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Asset allocation: Why Montage is sticking with the US, for now

Montage Portfolio Management managing director and portfolio manager Peter Montague says he still sees value in US markets despite many saying the country’s stocks are now looking overvalued.

In June, the Essex-based wealth management firm launched a discretionary fund management service that is set to roll out to the wider adviser market before the end of the year. Prior to this the business has run the portfolios for its own clients.

Montague is overweight on US equities although some claim the country’s stocks are expensive.

“The stocks are a little expensive although firms and the economy in the US continue to perform strongly, which is why we have maintained our overweight allocation at our recent asset meeting,” Montague says.

He adds that the effect of tapering the US quantitative easing programme is unknown.

“We do acknowledge that the impact on markets of the ending of QE is as yet unknown so while we like it, the country continues to be under review and it is possible the US could come down dependent on the reaction.”

UK equities have remained neutral in the portfolio and Montague is looking towards value equities rather than large caps.

“We like old-school equity income funds, which provide a bit more stability,” he says. “We are currently neutral on mid and small caps when it comes to UK equities and we are looking at value equities rather than large caps.”

His outlook on Europe is downbeat, perhaps predictably following the latest round of weak growth figures from the European Central Bank.

“The weakness of the euro combined with weak economic data makes European equities look relatively unattractive. It is difficult to say what will happen with Europe. Governments across the continent have fallen like flies and few are cohesive, so we see continuing difficulties in those areas. Germany is of particular concern.”

Another overweight position is in commercial property and although Montague has just trimmed the allocation, it remains a key holding within the mid-risk portfolio.

“We have slightly trimmed commercial property. It has been hugely positive for some time and has run some huge numbers so we have taken a bit of profit in that area. The commercial property sector had taken a kicking for some time so it had a long way to come back.

“Currently the market promises to extend beyond London and the South-east, which is a cause for caution rather than concern but as we are invested in unitised funds they should be diversified enough.”

Montage’s property exposure is led by a 4 per cent position in the £3.4bn M&G Property Portfolio.

Rough commodities

The firm is underweight in commodities and Montague says there could be far worse to come from the sector.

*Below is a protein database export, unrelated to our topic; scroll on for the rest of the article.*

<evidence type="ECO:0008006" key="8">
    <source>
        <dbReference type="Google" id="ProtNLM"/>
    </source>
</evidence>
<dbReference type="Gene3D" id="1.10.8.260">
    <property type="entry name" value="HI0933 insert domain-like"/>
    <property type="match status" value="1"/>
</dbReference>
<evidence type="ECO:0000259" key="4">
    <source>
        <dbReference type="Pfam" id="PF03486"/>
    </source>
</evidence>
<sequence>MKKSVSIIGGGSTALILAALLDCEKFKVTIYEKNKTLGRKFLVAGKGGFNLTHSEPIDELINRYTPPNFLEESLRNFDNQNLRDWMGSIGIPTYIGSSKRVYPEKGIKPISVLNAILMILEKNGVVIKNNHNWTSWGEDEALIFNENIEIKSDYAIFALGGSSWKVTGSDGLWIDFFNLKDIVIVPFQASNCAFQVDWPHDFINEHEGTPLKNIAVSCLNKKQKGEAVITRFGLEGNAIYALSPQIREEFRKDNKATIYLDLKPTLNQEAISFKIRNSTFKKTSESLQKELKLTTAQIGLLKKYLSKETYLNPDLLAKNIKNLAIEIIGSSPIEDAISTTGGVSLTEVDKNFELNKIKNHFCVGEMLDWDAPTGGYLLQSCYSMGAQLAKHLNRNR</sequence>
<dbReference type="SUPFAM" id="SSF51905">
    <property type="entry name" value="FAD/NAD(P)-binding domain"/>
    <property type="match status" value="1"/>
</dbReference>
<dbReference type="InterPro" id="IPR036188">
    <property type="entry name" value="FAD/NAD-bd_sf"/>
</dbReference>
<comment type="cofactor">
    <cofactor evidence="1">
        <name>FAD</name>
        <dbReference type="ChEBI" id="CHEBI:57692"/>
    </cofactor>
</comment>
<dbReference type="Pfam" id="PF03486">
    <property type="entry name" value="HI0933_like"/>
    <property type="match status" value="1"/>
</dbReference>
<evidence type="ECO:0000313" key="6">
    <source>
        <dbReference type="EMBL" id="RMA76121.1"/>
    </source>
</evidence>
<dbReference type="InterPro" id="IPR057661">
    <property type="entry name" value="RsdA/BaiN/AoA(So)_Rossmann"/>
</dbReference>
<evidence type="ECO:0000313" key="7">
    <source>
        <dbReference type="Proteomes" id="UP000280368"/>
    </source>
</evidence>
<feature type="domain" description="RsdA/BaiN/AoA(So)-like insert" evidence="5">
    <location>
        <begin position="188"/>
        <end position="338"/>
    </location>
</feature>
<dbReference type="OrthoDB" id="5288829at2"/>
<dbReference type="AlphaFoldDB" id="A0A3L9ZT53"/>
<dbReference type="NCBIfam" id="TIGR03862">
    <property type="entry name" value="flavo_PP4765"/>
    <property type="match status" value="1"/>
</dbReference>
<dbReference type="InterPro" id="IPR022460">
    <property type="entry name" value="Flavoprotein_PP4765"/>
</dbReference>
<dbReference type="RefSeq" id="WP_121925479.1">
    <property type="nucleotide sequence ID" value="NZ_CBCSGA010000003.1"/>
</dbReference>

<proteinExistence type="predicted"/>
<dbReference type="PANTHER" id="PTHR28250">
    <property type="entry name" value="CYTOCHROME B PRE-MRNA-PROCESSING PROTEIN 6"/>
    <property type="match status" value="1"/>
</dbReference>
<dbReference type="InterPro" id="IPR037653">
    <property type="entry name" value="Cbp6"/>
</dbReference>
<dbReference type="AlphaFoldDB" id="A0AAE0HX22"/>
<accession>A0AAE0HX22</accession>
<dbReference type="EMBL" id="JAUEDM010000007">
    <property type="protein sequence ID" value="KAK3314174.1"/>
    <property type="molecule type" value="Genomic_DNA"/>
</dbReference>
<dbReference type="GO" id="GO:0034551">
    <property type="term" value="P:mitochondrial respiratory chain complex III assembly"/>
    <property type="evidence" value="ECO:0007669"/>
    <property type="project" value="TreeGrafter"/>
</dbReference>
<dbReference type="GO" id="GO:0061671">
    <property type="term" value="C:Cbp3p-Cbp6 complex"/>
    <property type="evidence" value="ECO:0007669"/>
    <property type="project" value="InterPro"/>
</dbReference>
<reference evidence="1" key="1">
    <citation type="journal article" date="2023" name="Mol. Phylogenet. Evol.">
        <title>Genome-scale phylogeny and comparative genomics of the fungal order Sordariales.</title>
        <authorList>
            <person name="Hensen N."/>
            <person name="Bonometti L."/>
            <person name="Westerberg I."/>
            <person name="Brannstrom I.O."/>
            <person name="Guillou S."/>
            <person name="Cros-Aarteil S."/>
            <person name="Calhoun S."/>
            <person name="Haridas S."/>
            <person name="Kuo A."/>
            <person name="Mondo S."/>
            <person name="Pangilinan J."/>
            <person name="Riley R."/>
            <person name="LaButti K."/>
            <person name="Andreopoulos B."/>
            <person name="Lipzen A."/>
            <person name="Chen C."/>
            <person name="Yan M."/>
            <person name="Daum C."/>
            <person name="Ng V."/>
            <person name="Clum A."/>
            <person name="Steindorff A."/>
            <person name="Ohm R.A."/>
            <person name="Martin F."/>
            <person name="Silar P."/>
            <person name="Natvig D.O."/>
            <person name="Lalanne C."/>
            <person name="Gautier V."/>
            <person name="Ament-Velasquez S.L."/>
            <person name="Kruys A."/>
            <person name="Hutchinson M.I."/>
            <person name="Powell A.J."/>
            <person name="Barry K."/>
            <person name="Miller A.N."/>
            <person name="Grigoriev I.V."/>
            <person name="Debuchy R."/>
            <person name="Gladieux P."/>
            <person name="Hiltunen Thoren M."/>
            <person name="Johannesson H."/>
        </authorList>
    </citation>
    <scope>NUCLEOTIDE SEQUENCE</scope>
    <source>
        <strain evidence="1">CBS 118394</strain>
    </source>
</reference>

“Commodities are just rough,” he says. “Given the negative data out there, the consumption of them is unlikely and the chances of them being strong is unlikely. We are not buying into them at all and there is far worse to come.”

Predictably, Montague is staying away from index-linked gilts and long gilts, which remain unattractive.

Corporate bonds are heavily favoured by the firm, with some 11 per cent of its PM060 portfolio being allocated.

Montague says: “Yields remain attractive within investment grade corporate bonds. Covenants remain strong and rates remain low and obviously they are a better place to be trying to get some yield and return than gilts.”

The firm has reduced its exposure to pure high-yield bonds by replacing the Kames High Yield Bond fund with the Fidelity Strategic Bond fund. 

It has also swapped the JP Morgan Income Opportunities fund with the Kames UK Absolute Return fund.

The £1.5bn Fidelity fund is managed by Ian Spreadbury and has returned 40.84 per cent over five years compared with an IMA sterling strategic bond sector average of 37.63 per cent.

The newly installed £339m Kames fund is managed by David Griffiths and David Pringle, and has returned 15.43 per cent since inception in March 2010 compared with an MA Targeted Absolute Return sector average of 12.96 per cent.

“With regard to high-yield bonds, we have just been careful and moved from pure to a more strategic position because there is concern about tightening yields on high-yield bonds but rising defaults are coming so we are being less high yield and more strategic,” Montague says.

The firm is neutral at the moment on cash, holding around 3 per cent.

Outside of the mid-risk portfolio, Montague says the firm has, within its high-risk portfolio, taken profits on frontier markets by selling out of the highly profitable Schroder Frontier Markets Equity fund.

The fund has returned some 60.29 per cent over the last three years, compared to a 6.14 per cent FO Equity Emerging Markets sector average.

The fund is managed by Rami Sidani and has been the top-performing fund in its sector over one and three years.

Montague says: “Within the highest-risk portfolio we have just sold out of the Schroder Frontier Markets fund that has made a stonking amount of money but we felt it was time to take the profits.

“We have just swapped that for the JP Morgan Emerging Market Income fund.”

Montague also points to holding the Old Mutual Global Equity Absolute Return fund, which has produced strong returns for Montage’s higher-risk portfolio.

The fund has returned some 37.75 per cent over five years compared with an IMA Targeted Absolute Return sector average of 13.64 per cent.

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